Today’s my birthday, so my gift to you is a recommendation of free software.
Poets get a bum rap for never having money (it’s true!), but that’s not why I’m recommending two free word processors today. And it’s not because poets are so anti-establishment we have to fight against Microsoft’s domination with alternatives to MS Word, though that may be a noble cause.
Even Apple with Pages (free with your Mac, so not exactly free) might be worth fighting against on those terms, but I don’t mind it as much as Word. Pages doesn’t do the things that bother me most about MS Word, so it might be a good alternative if you already own a Mac, but for the rest of the world (PC or even Linux users), there are a couple of great free options to Word. (Sorry Google, I’m not thinking about Docs!)
First, what’s so annoying about Word, especially for poets? I’ve always struggled with its default settings, which are geared to an office environment. For one, I always have to instruct my poetry students how to force Word to single-space their poems. They set it to single space, but Word thinks every new line is a new paragraph and every new paragraph needs to have extra space between it and the previous one. Can we spell business letter, anyone?
(There’s an easy trick to fix that, actually: edit your default document template to set your default font and paragraph spacing options. It will affect every new file, but most of us don’t mind. Or create a poem template that has your settings for poetry, so you can keep your business letter template as default, if you must.)
The other annoying habit of Word isn’t quite so easy to fix. Word likes to have a capital letter at the beginning of every new line. It apparently thinks it’s a new sentence as well as a new paragraph, so in order to turn this feature off, you have to turn off capitalization at the beginning of a sentence. But then all sentences are affected, not just the ones at the beginnings of lines that aren’t really the beginning of sentences.
So the quicker, easier, and perhaps more gratifying solution is to switch to OpenOffice or LibreOffice. Both are free, open source office suites that are perfectly stable and secure. They do everything Word does, but the don’t treat poets like business execs (or their assistants). You don’t have to do anything to get them to work the way you want. They work well for poets right out of the box!
Both also include a database program, which might be more useful for keeping track of submissions than Excel. I’m currently working on that, and if I get it to work, I’ll post about it later. They both also have spreadsheet applications and other common office suite apps.
From what I’ve read, OpenOffice and LibreOffice are virtually identical, though if you want to save your files in Word format, then LibreOffice is the way to go. Both will open files in and save to a number of different formats that Word can see, and OpenOffice can save to a .doc file, just not .docx (which many people hate), so if you want to look like you’re using the latest Word when you exchange files, then LibreOffice is probably the way to go. Otherwise, choose the one whose icon or interface you like best or flip a coin. You can’t go wrong with either word processor, and you will be thankful for the reduced number of headaches they cause you, esp. if you write poetry!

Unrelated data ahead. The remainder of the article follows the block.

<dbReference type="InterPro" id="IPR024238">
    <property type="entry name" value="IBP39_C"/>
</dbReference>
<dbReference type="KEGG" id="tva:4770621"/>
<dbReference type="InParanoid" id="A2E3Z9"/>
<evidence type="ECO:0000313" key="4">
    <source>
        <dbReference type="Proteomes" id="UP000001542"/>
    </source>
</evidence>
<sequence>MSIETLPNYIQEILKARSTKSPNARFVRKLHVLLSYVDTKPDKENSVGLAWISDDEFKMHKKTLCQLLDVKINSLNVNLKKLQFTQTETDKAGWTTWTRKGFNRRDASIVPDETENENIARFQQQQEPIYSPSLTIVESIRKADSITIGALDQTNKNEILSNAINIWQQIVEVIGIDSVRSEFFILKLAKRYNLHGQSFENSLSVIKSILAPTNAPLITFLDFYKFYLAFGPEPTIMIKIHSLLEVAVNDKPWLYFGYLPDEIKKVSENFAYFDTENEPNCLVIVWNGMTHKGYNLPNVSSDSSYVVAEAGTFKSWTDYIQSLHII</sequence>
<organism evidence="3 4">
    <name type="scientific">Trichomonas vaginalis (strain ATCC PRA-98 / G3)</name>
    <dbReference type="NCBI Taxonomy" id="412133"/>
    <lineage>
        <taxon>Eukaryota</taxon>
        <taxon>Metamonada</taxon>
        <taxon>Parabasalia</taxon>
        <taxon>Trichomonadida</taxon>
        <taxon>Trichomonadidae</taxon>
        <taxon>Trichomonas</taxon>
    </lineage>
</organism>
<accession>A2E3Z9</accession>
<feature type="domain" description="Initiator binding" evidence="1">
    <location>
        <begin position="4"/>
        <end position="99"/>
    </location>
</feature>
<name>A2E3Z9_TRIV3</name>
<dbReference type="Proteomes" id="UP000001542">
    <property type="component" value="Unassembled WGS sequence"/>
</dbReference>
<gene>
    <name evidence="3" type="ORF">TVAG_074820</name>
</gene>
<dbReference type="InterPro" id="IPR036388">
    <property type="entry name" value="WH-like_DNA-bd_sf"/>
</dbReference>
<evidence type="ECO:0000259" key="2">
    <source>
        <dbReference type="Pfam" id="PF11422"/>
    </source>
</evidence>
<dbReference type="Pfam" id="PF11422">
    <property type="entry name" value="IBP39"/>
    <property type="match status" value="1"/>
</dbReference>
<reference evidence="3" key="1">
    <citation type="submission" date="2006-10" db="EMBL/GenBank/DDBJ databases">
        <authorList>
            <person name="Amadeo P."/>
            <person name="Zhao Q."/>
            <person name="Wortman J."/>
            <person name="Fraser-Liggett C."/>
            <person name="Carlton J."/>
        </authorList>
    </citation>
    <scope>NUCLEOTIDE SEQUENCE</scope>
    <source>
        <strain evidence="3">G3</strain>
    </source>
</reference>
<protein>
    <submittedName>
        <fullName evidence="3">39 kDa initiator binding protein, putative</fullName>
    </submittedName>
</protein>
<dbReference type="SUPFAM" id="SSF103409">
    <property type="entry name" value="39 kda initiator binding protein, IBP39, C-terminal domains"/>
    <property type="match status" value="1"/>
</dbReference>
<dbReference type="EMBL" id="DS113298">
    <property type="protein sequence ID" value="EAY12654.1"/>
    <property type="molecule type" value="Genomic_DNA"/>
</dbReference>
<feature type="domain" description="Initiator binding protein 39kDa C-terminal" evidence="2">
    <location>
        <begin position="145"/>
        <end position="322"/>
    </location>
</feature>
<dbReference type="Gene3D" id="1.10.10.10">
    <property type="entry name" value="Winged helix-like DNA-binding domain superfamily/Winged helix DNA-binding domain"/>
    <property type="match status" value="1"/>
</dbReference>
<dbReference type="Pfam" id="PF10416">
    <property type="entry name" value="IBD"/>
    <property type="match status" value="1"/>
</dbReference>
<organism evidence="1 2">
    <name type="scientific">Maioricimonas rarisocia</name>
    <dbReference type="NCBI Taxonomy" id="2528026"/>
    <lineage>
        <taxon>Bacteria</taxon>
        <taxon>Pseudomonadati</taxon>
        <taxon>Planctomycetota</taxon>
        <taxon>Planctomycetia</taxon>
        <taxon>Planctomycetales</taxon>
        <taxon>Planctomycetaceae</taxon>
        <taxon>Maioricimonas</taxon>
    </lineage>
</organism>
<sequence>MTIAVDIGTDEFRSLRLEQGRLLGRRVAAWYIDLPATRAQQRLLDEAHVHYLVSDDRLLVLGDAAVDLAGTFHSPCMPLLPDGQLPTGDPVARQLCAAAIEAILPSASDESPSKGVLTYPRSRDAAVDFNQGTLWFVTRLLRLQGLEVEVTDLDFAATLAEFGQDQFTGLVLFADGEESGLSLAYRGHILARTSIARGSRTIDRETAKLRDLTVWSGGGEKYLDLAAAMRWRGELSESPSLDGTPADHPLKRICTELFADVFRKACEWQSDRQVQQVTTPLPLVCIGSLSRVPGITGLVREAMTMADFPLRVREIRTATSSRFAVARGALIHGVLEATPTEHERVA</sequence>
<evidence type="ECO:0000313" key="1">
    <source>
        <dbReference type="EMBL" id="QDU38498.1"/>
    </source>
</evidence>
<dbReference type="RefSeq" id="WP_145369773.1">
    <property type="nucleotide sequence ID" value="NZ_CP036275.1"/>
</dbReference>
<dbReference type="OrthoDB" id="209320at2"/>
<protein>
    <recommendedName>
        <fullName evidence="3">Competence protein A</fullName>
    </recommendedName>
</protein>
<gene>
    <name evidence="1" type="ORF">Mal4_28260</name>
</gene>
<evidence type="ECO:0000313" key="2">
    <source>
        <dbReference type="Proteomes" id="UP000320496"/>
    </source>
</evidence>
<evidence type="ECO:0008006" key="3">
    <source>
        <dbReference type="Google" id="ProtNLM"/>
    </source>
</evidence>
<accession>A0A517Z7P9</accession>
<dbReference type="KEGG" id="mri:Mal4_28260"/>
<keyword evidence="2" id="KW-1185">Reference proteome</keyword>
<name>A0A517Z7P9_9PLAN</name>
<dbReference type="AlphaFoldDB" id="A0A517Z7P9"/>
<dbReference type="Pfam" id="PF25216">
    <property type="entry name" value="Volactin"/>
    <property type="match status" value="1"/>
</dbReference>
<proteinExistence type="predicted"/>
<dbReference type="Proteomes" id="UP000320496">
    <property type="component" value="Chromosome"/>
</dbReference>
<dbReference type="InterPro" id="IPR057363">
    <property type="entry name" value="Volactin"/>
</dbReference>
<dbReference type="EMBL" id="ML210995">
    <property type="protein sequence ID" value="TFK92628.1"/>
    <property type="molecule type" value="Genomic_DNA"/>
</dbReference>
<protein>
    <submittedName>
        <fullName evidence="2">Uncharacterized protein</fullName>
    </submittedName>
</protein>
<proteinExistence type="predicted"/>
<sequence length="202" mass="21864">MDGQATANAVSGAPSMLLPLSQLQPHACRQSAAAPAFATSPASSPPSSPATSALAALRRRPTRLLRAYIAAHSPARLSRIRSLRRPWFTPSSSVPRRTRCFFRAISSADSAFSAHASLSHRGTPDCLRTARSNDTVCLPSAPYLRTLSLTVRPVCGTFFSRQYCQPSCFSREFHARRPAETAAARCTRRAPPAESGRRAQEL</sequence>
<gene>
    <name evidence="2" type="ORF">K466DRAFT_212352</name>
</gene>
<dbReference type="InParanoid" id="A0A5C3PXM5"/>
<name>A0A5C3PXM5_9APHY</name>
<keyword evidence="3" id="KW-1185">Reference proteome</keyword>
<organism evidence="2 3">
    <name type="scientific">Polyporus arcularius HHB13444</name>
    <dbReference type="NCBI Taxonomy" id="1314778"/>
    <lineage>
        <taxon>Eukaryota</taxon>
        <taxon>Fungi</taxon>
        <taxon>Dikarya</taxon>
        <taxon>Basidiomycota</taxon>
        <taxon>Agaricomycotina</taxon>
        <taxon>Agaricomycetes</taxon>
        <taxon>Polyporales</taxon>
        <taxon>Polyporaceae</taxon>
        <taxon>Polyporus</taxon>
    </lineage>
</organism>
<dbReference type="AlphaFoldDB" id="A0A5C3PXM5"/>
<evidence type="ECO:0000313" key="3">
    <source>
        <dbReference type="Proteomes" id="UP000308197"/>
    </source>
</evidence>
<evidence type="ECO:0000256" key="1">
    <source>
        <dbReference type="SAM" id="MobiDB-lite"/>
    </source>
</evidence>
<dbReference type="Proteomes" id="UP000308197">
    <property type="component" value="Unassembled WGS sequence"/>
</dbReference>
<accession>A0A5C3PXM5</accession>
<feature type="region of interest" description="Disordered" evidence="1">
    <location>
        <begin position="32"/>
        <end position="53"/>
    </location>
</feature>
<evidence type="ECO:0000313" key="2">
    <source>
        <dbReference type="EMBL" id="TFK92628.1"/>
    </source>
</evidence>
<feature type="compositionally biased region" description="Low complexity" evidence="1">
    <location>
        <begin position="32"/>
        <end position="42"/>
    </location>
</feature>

Or you can do like a lot of Instagram poets I’ve seen recently: buy an old typewriter, type your poems, take a picture (typos and all), and post it online!
5 thoughts on “Word Processors for Poets”
I’d used OpenOffice for years, when a year ago it started reformatting my poems & inserting strange gray squares between words. I’m not tech-word savvy, so much of the language used in various options is more Greek than Greek to me. I gave up, given life changes, then recently started writing again. Now I want to submit to a literary magazine, but all my poems are prisoners, skewed on the page. Can you help?!
I’m not sure what might be going on for you, but I have a couple of ideas. One is that there may be a font issue, so try changing to a common font such as Times New Roman to see if that makes a difference.
The other idea is the you could download LibreOffice, which tends to be updated more regularly. It will open any OpenOffice formatted files, since it uses the same format.
If those don’t work, I would try saving my a file in RTF, Word, or another format like Google Docs. That way, you can at least open the file in another program and access your text. But I bet that updating your OpenOffice or switching to LibreOffice will solve your issue (unless it is a font problem).
Thanks very much for your reply. I’ll try this.
If none of those ideas work, you might try describing you issue on the OpenOffice forum https://forum.openoffice.org/en/forum/viewtopic.php?t=47351
Someone there might be able to give a better answer. When you do, let them know what operating system (and the version) you’re using and what version of OpenOffice.